Speaking in tongues

Specifically, cod tongues. In a brief piece in the Economist‘s April 17th 2021 issue (behind a paywall,alas), p. 46, with the following assortment of headers:

[superheadline] Lip service [on-line] / Norwegian cuisine [in print]

[headine] Fish tongues, a Norwegian delicacy harvested by children [on-line] / Fish tongues, harvested by children [in print]

[subheadline] The piece of cod that passeth all understanding

My focus is that subhead, which is a play — very close to a perfect pun — on the beginning of a verse from the Christian Bible, Philippians 4:7. In the KJV:

And the peace of God, which passeth all understanding, shall keep your hearts and minds through Christ Jesus.

The crucial bits of the story:

Fried in butter with a light flour batter and some dried herbs, cod tongue is a delicacy in Norway and beyond. Around 80 tonnes are harvested every year from fish caught in Norway’s northern waters. Softer in texture than the flesh of the fish, cod tongue dissolves in the mouth with a hint of saltiness. It is the “angels’ share” of the fish, says Jan-Erik Indrestrand of Fiskarlaget, the Norwegian fishermen’s association.

… In other ways, however, the art of tungeskjæring has changed little over the centuries. Most controversially, to modern sensibilities, the fiddly work of removing the tongue from an already-beheaded fish is reserved mainly for children. The practice serves as a kind of apprenticeship for would-be fisherfolk, and it pays handsomely.  The tongues are valuable, so an hour’s work can pay 1,200 kronor ($143); not bad if you’re six.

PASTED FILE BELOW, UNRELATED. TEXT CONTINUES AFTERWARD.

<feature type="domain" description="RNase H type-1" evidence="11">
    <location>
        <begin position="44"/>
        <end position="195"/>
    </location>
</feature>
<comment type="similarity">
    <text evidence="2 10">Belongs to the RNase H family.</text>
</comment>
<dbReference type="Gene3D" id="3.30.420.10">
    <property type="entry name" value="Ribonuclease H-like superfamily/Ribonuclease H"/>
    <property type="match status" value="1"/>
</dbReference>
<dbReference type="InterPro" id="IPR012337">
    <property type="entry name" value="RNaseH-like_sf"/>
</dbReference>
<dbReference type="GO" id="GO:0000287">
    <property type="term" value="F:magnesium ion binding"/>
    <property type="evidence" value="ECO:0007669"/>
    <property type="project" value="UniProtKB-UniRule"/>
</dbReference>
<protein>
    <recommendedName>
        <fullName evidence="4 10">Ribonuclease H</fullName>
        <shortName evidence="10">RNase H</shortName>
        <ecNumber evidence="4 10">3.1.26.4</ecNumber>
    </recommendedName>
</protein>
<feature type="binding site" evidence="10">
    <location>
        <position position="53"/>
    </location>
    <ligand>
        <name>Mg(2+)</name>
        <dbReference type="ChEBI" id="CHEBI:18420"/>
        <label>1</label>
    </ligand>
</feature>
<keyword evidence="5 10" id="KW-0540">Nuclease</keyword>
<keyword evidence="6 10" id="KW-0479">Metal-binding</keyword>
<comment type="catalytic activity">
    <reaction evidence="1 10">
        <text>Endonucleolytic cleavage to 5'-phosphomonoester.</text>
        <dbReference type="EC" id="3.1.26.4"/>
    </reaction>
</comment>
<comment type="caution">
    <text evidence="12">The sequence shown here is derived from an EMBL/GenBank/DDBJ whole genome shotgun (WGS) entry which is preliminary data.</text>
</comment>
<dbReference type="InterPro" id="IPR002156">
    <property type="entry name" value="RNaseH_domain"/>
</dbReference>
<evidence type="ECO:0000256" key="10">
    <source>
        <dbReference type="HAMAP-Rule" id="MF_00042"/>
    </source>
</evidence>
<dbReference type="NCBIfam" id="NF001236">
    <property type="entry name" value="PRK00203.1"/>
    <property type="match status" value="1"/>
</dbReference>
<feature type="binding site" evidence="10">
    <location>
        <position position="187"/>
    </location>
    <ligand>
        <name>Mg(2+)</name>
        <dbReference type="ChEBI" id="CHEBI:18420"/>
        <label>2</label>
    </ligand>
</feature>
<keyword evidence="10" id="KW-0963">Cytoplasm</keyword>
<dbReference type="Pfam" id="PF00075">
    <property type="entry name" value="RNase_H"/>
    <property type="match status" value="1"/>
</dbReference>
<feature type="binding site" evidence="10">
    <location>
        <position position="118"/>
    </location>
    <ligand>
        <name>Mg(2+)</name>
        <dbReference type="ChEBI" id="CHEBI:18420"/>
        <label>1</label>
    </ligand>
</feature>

The illustration, with the pay rounded off:

the peace of God and the piece of cod are almost perfect puns, differing only in the voicing of the word-initial velar stop: voiced /g/ in God, voiceless /k/ in cod.

Just how close the two occurrences of passeth all understanding are in content depends on your attitude towards eating cod tongue: if you think it’s inexplicable, then the peace of God … passeth all understanding and the piece of cod … passeth all understanding are congruent in content; but if you’re cool with cod tongue, then the two are discordant, and the biblical verse is only being used because of its familiarity and its phonological form (which allows the pun).

Background on this blog. From my 5/18/19 posting “Ostentatiously playful allusions” (OPAs, for short.)

The contrast is to inconspicuously playful allusions, what I’ve called Easter egg quotations on this blog.

… [with three Economist OPAs] illustrating three levels of closeness between the content of the OPA and the topic of the article: no substantive relationship between the two …, tangential relationship …, and tight relationship…

… [they] also illustrate three degrees of paronomasia: … a (phonologically) perfect pun; … an imperfect pun; and … no pun at all, but whole-word substitutions.

Content closeness and phonological closeness are clearly roughly scalar (there are degrees of both), with more than three levels (though it’s hard to make these judgments precise, and might be pointless to try to do so).

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